(Actually, I am exaggerating here: Dale Kovar just told me I have had only 9,066 "hits" so far in the year 2002, which averages out to 96.45 per day.
I have a Rolodex with 500 names on it, which I use only once a year for my Christmas cards.
The Internet beats my Rolodex all to pieces and doesn't cost me 37 cents every time I send a message. I don't have a cell phone and I found I can live happily without one, but I can't live, now, without my e-mail.
Did you know that down here in Corpus Christi I can now listen to all the TWINS games on WCCO? (Dick Mattson told me how to do this, and all I have is a modest little iMAC computer.
You can buy my computer from me now for less than $1,000. I got it originally from my nephew Mark O'Leary, for free, when his law office had to switch to an IBM so he could get software for his law practice. He went to the trouble and expense of boxing and shipping to me his computer. I plugged it in and here I am!)
In "Culture of the Internet" edited by Sara Kiesler, she says:
"As we begin the 21st century, the surprise we have is the incredible spread of computer networks in society . . . The Internet has entered everyday parlance. It is featured in talk shows, in special business sections of major newspapers and on the covers of national magazines.
Yet, at this writing, only a minority of U.S. families are connected to the Internet.
This is unfortunate because the Internet inspires social interaction and supports thousands of experiments in friendship, debate, information exchange and library services every day.
Its potential for promoting understanding and tolerance among peoples of various religions and races and nationalities is boundless. The networks are always 'up,' operating 24 hours-a-day from all over the world."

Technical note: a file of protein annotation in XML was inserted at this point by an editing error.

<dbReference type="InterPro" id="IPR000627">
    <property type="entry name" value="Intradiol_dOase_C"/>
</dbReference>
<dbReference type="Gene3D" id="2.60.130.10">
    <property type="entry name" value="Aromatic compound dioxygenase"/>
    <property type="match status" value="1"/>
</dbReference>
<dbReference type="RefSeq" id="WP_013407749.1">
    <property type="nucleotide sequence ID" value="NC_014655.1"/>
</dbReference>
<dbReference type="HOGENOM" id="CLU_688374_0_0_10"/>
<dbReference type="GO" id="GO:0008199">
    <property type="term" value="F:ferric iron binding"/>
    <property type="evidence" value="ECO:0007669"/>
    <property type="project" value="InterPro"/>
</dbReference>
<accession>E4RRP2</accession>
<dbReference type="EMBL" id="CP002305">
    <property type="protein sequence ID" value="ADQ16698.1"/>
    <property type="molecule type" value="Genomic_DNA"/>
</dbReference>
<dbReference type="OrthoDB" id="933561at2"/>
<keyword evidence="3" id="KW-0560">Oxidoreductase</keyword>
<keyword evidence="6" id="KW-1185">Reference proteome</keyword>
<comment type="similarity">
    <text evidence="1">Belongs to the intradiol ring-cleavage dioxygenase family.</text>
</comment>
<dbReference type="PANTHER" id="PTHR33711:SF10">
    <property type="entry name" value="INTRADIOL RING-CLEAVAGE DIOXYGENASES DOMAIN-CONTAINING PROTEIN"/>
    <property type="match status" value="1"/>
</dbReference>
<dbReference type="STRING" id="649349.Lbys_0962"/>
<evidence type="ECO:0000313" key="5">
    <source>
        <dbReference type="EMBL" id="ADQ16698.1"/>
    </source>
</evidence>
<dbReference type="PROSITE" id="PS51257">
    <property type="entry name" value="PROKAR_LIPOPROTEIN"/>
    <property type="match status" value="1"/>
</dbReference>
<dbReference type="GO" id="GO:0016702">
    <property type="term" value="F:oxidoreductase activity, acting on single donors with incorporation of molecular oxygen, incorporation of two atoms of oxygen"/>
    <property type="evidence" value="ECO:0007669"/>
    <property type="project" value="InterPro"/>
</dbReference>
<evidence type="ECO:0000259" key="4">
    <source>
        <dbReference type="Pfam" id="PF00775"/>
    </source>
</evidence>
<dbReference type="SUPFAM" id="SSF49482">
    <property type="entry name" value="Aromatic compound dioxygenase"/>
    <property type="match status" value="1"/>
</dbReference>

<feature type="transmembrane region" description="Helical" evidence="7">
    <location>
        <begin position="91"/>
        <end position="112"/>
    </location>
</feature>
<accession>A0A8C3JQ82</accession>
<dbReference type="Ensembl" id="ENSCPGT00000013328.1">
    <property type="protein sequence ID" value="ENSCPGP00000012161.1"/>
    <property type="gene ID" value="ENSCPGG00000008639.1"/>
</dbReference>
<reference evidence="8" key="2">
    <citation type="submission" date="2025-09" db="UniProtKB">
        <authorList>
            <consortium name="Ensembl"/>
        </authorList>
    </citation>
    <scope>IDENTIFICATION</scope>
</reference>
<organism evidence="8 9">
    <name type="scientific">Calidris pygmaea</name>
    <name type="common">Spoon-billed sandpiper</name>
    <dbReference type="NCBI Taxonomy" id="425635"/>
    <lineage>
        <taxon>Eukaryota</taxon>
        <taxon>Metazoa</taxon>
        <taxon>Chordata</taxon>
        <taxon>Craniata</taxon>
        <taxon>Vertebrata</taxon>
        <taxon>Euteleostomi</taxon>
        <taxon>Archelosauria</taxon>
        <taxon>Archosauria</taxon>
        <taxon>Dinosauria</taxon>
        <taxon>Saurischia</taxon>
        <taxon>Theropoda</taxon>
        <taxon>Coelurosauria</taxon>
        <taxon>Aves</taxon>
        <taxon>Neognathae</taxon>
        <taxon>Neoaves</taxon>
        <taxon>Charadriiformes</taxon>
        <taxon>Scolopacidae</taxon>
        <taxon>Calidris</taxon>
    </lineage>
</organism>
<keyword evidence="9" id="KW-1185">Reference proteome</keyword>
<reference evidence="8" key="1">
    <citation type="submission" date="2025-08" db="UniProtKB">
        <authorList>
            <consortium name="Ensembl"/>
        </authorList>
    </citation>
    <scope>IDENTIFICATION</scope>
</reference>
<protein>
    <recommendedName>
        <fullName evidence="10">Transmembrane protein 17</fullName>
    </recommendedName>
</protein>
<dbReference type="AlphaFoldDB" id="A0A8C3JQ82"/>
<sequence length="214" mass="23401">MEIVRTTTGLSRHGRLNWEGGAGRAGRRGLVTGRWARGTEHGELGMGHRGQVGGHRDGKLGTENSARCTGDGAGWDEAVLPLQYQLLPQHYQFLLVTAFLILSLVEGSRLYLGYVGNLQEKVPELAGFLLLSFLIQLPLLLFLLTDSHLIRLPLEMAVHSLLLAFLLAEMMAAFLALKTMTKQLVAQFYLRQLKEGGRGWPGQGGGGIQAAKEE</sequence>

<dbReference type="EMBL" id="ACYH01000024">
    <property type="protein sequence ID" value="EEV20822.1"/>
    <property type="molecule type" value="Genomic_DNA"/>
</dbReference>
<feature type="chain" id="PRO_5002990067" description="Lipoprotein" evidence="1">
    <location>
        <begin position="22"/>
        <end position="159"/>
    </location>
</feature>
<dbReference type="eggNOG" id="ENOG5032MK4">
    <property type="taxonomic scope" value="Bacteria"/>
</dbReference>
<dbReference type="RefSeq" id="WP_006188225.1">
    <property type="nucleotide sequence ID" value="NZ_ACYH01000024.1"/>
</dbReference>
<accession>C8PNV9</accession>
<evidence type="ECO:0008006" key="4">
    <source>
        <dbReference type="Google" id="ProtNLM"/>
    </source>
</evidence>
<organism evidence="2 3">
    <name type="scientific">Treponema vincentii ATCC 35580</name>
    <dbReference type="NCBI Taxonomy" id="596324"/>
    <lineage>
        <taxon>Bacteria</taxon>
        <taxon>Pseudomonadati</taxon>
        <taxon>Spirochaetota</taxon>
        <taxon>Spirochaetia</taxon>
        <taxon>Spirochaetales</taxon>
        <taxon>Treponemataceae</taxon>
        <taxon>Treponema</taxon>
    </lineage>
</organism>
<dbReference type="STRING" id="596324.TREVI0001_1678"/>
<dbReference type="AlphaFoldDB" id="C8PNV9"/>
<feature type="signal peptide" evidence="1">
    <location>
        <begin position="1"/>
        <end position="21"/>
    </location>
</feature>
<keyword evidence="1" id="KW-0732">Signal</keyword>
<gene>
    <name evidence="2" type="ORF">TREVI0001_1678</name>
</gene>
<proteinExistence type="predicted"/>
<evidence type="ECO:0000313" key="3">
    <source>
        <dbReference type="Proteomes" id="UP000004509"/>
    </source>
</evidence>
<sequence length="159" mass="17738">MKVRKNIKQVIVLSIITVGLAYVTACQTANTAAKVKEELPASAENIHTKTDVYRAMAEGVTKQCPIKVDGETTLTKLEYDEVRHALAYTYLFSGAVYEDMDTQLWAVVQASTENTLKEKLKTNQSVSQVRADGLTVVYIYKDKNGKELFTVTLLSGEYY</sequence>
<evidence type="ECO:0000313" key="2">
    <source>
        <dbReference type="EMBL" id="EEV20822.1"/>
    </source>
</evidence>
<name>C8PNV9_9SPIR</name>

I was able to check my e-mail from an "Internet cafe" in a small, primitive and rural city in Peru last spring. I excitedly showed the bartender, who spoke only Spanish, my Waverly Star column and he was not necessarily impressed, but I was.
E-mail can provide you with trivia, urban legends, some mild amusement and, most of all, communication beyond anyone's wildest dreams.
Go for it.
You have entered the 21st century
I may be preaching to the choir, but here is what I have been saying. You have entered the 21st century if:
1. Your daughter sells Girl Scout cookies via her web site.
2. You chat several times a day with a stranger from South Africa, but you haven't spoken with your next door neighbor yet this year.
3. You buy a computer. Six months later it's out of date and now sells for half the price you paid.
4. You hear most of your jokes via e-mail instead of in person.
5. You wake up at 2 a.m. to go to the bathroom and check your e-mail on your way back to bed.
6. Every commercial on television has a web site address at the bottom of the screen.
Anonymous from the Internet
Please use the Internet to send me material for the Waverly Star. Those 8 billion other people aren't doing a thing for me.
Corpus Christi, Texas
For previous issues of the new Waverly Star, see the web site at www.herald-journal.com/waverly star.